Sunday, March 18, 2007

Tutu blasts Mugabe

"....The assault on the opposition leader provoked an outraged response from around the world and appears to have reunited a fractured opposition in the crisis-stricken country.

However, the chorus of disapproval has not been heard in neighbouring South Africa, where the Nobel laureate Archbishop Desmond Tutu strongly rebuked African leaders yesterday for their failure to rein in Robert Mugabe.

"We Africans should hang our heads in shame," said Dr Tutu of the largely lukewarm response from African leaders, who have hitherto given Mr Mugabe a lifeline despite his ever escalating human rights abuses. Dr Tutu, who together with Nelson Mandela is widely regarded as South Africa's moral conscience, asked in a statement yesterday. "How can what is happening in Zimbabwe elicit hardly a word of concern let alone condemnation from us leaders of Africa?" The bishop, who once described Mr Mugabe as either "mentally deranged" or "a cartoon figure of an archetypal African dictator," said all leaders in Africa should condemn the Zimbabwe government. Dr Tutu seemed to have been particularly angered by the South African President Thabo Mbeki, who has not commented on this week's turmoil in Zimbabwe.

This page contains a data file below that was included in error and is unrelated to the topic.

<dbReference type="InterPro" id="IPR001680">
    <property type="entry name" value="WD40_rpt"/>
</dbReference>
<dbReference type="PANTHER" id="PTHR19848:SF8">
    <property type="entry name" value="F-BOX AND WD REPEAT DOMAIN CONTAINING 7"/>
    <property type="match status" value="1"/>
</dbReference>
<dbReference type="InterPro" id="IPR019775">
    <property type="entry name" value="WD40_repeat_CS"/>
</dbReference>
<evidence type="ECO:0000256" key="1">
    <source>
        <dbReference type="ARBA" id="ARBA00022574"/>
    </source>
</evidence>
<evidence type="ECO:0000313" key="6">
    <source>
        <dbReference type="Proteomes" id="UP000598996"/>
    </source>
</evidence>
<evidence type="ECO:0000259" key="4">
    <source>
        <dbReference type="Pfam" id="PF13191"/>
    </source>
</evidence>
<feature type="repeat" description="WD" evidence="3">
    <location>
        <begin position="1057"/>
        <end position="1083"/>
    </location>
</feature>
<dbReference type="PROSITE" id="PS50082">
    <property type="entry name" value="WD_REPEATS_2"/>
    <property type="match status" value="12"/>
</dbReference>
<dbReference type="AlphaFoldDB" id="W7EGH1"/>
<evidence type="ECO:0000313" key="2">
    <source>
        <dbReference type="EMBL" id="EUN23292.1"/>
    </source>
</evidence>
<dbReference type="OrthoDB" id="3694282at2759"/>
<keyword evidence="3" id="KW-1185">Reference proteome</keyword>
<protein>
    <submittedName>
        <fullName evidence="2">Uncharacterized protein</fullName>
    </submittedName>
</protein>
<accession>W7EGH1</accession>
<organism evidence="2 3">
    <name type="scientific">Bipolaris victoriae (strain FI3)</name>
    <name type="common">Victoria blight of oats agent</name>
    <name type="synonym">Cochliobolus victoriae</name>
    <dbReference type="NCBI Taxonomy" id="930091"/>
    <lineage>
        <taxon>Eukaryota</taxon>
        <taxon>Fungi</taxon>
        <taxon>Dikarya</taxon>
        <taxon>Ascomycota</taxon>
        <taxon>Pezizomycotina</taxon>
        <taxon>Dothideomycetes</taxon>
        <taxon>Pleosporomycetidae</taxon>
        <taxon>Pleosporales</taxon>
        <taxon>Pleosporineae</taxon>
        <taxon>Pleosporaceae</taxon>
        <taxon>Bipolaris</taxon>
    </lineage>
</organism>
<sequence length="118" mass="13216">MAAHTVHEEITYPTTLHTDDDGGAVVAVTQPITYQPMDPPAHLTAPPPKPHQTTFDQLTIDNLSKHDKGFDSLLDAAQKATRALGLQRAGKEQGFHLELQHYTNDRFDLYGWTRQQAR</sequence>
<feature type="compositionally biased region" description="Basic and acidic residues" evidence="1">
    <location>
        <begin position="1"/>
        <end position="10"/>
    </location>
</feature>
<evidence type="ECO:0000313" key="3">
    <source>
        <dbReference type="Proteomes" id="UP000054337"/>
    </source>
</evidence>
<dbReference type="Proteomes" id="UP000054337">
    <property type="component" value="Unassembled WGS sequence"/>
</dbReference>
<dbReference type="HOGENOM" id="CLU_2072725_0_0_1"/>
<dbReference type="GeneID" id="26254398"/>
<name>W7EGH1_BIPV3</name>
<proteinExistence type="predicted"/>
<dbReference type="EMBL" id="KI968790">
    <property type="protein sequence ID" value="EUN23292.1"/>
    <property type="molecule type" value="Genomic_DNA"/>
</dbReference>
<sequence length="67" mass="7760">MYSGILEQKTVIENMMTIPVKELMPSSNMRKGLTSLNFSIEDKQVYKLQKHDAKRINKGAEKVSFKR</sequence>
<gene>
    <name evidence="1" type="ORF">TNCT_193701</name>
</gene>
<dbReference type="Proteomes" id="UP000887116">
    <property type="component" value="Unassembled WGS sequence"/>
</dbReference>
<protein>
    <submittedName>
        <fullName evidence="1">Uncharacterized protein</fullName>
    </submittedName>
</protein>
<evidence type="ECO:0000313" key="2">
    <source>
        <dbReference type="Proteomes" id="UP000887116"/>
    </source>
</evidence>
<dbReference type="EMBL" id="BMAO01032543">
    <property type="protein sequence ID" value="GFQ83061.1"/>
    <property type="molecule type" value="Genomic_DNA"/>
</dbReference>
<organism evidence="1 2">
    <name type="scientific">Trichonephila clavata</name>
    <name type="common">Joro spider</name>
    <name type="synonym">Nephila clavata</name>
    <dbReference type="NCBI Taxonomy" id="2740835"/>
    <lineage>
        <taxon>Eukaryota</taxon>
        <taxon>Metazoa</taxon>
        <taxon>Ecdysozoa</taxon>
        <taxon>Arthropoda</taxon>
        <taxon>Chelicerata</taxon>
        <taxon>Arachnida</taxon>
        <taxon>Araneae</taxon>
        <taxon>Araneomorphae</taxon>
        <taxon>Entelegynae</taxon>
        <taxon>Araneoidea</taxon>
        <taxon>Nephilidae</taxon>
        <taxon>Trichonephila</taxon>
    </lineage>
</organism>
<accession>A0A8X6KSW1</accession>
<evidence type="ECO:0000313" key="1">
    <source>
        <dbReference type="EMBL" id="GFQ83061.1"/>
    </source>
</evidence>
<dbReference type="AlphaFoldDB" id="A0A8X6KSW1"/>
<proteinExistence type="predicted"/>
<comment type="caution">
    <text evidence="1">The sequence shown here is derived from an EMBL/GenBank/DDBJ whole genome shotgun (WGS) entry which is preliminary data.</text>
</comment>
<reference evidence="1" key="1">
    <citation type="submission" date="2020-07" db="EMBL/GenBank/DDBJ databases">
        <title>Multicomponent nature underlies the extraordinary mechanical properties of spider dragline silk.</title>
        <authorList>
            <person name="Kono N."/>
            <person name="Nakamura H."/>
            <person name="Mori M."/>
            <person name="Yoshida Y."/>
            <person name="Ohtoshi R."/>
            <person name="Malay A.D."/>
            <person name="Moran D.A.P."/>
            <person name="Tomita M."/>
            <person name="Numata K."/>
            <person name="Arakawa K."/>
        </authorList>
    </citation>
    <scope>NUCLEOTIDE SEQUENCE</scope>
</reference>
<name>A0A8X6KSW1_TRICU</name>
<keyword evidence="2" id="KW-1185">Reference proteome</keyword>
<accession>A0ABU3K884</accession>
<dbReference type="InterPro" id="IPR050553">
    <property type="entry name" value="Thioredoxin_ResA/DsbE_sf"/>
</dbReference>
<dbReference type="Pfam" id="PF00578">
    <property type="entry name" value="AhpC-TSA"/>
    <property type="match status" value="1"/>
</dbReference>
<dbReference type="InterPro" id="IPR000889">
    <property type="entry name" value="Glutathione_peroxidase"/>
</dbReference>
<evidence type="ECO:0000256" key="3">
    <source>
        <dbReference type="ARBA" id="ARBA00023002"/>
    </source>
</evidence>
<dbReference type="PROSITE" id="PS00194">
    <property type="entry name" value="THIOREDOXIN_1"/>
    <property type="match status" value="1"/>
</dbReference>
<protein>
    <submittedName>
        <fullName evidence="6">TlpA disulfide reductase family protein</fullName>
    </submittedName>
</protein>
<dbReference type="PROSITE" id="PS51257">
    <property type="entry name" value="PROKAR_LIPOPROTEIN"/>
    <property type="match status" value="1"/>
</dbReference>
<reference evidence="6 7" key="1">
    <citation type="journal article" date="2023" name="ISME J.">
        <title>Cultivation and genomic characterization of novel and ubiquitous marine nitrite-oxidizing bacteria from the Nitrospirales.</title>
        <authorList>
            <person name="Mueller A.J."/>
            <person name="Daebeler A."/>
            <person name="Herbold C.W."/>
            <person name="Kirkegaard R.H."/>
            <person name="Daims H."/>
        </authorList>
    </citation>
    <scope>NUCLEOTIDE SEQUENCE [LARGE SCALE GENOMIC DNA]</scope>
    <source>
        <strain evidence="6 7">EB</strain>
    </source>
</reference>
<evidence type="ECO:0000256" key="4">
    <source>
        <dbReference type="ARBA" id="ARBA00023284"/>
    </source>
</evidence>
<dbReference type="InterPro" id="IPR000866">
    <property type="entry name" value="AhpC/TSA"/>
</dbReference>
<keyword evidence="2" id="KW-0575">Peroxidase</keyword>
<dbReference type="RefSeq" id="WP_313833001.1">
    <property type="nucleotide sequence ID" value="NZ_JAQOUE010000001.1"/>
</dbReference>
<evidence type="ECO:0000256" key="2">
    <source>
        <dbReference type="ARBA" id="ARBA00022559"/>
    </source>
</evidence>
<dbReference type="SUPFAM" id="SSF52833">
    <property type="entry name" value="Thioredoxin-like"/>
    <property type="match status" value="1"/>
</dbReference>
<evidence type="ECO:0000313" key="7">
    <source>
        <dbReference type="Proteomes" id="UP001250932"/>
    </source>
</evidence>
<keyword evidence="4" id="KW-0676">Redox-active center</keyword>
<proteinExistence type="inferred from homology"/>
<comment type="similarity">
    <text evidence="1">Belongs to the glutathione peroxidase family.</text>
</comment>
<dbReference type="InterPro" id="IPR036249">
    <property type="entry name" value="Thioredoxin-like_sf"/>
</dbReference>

Mr Mbeki seems to have delegated his deputy foreign minister, Aziz Pahad, to comment on the matter. Mr Pahad has issued one statement which infuriated the local media by its call on Zimbabwe's opposition to help in creating an environment conducive to dialogue. Although the statement also urged the Zimbabwe government to restore the rule of law, it was considered a very lukewarm response.

Mr Mandela said in a statement to The Independent that he was concerned by the situation and hoped that African institutions would help resolve it....

Although Africa's response is still largely fragmented and South Africa, which has the most leverage to rein in Mugabe, has not said anything substantial, it seemed more countries were now breaking ranks with Mugabe.

After the Ghanaian President, John Kufuor, described the Zimbabwe situation as "embarrassing" to Africa, Mozambique, one of Mugabe's staunchest allies since the 1970s independence war from Britain, said Mr Mugabe should ensure a more open society to allow Zimbabweans to discuss their differences..."

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